PrEP Learning Network: Addressing Intimate Partner Violence in PrEP Services - Shared screen with speaker view
Hi all Samuel Uganda
Jane Thiomi Kenya
From Fikile Mashaba: What are the dangers of not adhering to PrEP?
@Fikile: The danger of not adhering to PrEP is acquiring HIV infection; presumably if they are taking PrEP then they are at risk of infection. They may be at even more risk during COVID-19 epidemic given the isolation, lack of access to support, and potential for increased IPV.
@Fikile - primarily the lack of effectiveness if PrEP isn't taken daily and therefore making the at-risk individual more susceptible to acquiring HIV. Or did you mean in a different sense? Please clarify if this doesn't answer your question.
From Michael Gaitho: what are the steps for conducting RE
No sound from the presenter
How do we addresses issues of support where the client will not disclose/accept assistance/ take up PrEP because of economic dependence on the perpetrator? This is also the main reason many of our AGYW (Eswatini) stay with their partners.
We can go to the next presenter
@Kristine and all- RE is routine enquiry
She is trying to reconnect
How can a client be motivated to continue PrEP when they face side effects?
@Maria Jose Alcala- yes, all presentations (and additional resources on this topic) will be available on PrEPWatch post call
Can you call her directly
US: 877 853 5247 (Toll Free) or 888 788 0099 (Toll Free)Brazil: 0 800 282 5751 (Toll Free) or 0 800 878 3108 (Toll Free)Kenya: 800 720 248 (Toll Free) or 0 800 733 310 (Toll Free)Peru: 0 800 76930 (Toll Free) or 0 800 78743 (Toll Free)South Africa: 0 800 008 728 (Toll Free) or 0 800 064 584 (Toll Free)United Kingdom: 0 800 031 5717 (Toll Free) or 0 800 260 5801 (Toll Free)Argentina: 822 345 9889 (Toll Free)Botswana: 00 269 800 280 0101 (Toll Free)Webinar ID: 797 079 504
@Florence Mulenga- side effects often only last a couple of weeks so the initial weeks are important counseling times for new clients. Programs have different ways of tackling this to get clients through this period. Some have specific fact sheets on side effects for clients. Wits RHI wrote a blogpost on this building off the findings from their ACCESS study: https://www.hivsharespace.net/blog/access-prep-blog-series-slaying-side-effects-its-all-about-managing-menace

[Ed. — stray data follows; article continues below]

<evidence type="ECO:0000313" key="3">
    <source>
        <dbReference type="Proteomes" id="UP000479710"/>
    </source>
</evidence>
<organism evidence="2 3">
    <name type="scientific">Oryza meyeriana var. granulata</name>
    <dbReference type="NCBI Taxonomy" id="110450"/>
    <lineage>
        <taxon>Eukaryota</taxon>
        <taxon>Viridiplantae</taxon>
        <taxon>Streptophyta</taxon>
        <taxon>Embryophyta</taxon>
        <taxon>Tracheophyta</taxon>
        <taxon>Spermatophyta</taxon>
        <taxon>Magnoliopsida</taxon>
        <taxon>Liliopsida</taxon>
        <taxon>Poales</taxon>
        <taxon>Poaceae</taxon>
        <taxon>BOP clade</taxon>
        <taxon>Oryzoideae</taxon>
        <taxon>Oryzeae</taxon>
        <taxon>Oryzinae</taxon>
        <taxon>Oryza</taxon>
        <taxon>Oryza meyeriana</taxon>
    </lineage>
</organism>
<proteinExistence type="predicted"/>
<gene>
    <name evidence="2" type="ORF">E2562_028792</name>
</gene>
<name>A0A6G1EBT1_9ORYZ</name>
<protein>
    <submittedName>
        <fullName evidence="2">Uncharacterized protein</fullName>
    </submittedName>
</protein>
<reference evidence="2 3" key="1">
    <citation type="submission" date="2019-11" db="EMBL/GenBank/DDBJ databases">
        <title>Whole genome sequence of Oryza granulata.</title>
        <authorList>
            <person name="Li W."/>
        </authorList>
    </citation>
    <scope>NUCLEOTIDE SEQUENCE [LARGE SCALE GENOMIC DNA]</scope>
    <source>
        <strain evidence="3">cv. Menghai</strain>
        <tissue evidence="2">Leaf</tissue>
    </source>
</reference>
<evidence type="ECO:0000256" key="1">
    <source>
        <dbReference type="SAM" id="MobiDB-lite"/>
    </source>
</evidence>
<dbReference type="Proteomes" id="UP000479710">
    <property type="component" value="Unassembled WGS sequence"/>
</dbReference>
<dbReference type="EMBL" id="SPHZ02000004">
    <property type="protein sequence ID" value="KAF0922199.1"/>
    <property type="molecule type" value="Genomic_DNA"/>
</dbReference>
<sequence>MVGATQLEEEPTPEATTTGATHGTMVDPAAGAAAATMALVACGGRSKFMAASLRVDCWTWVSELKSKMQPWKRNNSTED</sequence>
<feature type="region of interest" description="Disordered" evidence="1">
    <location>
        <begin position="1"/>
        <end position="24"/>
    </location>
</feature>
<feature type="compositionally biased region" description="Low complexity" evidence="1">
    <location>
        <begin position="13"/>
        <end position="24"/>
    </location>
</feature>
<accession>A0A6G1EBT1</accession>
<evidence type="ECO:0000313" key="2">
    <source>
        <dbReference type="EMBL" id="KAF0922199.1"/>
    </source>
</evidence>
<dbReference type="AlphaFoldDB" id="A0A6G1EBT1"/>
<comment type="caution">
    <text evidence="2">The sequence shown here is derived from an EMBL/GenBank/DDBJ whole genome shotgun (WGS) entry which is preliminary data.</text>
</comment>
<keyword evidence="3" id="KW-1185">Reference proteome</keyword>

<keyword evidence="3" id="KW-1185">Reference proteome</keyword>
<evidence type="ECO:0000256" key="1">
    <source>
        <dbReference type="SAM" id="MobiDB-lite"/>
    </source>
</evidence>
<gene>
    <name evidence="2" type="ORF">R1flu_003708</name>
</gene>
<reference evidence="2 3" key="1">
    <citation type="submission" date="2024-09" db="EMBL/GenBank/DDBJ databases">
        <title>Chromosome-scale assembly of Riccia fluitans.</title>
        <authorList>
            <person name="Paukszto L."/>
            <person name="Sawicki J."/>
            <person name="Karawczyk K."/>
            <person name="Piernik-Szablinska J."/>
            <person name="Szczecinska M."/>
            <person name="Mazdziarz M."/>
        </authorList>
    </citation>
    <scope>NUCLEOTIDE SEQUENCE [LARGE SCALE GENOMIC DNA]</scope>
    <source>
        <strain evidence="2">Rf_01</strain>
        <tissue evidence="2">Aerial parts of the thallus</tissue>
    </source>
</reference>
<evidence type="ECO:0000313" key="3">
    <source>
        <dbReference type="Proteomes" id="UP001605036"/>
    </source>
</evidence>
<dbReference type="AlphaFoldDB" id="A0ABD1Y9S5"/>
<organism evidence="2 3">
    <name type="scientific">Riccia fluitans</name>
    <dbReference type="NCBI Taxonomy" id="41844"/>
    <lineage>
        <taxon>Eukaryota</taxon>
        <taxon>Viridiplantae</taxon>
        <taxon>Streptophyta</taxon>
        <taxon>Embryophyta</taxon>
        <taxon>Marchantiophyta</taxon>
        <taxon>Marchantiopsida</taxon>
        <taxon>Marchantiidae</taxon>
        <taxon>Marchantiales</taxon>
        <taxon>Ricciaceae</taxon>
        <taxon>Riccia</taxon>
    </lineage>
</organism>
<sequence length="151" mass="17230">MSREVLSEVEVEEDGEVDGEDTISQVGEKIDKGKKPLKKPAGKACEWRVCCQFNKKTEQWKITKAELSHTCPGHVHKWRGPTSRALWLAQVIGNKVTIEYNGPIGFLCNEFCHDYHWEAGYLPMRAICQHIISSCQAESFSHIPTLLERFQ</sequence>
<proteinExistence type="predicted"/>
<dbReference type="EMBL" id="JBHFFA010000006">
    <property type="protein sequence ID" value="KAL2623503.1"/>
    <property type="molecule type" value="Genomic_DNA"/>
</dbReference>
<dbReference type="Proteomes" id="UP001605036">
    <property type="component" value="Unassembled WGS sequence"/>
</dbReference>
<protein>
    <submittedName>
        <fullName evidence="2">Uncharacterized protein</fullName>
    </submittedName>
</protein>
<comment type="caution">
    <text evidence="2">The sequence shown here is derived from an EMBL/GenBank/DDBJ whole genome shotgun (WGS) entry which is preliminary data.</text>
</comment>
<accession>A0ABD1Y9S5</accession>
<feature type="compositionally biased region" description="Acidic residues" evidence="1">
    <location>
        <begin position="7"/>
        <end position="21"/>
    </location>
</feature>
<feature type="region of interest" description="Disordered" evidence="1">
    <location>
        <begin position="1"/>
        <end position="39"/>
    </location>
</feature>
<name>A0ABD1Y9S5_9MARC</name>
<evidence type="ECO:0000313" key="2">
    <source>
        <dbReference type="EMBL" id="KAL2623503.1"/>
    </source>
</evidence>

Since packaging (bottle) is a challenge for some clients, is the manufacturers thinking of changing that?
From Herbert Kadama: Are there no male victims of GBV?
From Barbara Friedland: What are the implications of re-packaging PrEP in terms of Truvada's stability once outside of the bottle?
The presentation focuses on the female partner, what about lessons from the male partners? Floremce from zambia
From Didier Ngoie: I think that for the best success of the IPV, a specific budget will be needed for training and monitoring of activities in the field.
From Herbert Kadama: Doesn't repackaging affect the efficacy of the PrEP drugs
She sounds muffled, not clear.
The latest stability data from Gilead is that Truvada is stable up to 6 weeks maximum outside the original bottle/packaging, as long as it is not exposed to direct sunlight.
Anne, how often do you have to re-evaluate this referral list?
How do you keep the focal points motivated to continue working?
Are the counsellors clinicians or train lay cadre?
Is it possible to share the videos?
Michele Lanham, for women who are at risk of violence, what module do they receive,? do you screen for women who might be undergoing some of violence as a result of PREP use ?
please share the video
please share the video
Yes, the full webinar as well as slide deck will be available on PrEPWatch early next week. Thank you for joining!
Robyn Dayton: firstname.lastname@example.org - she is the person talking about IPV and KPs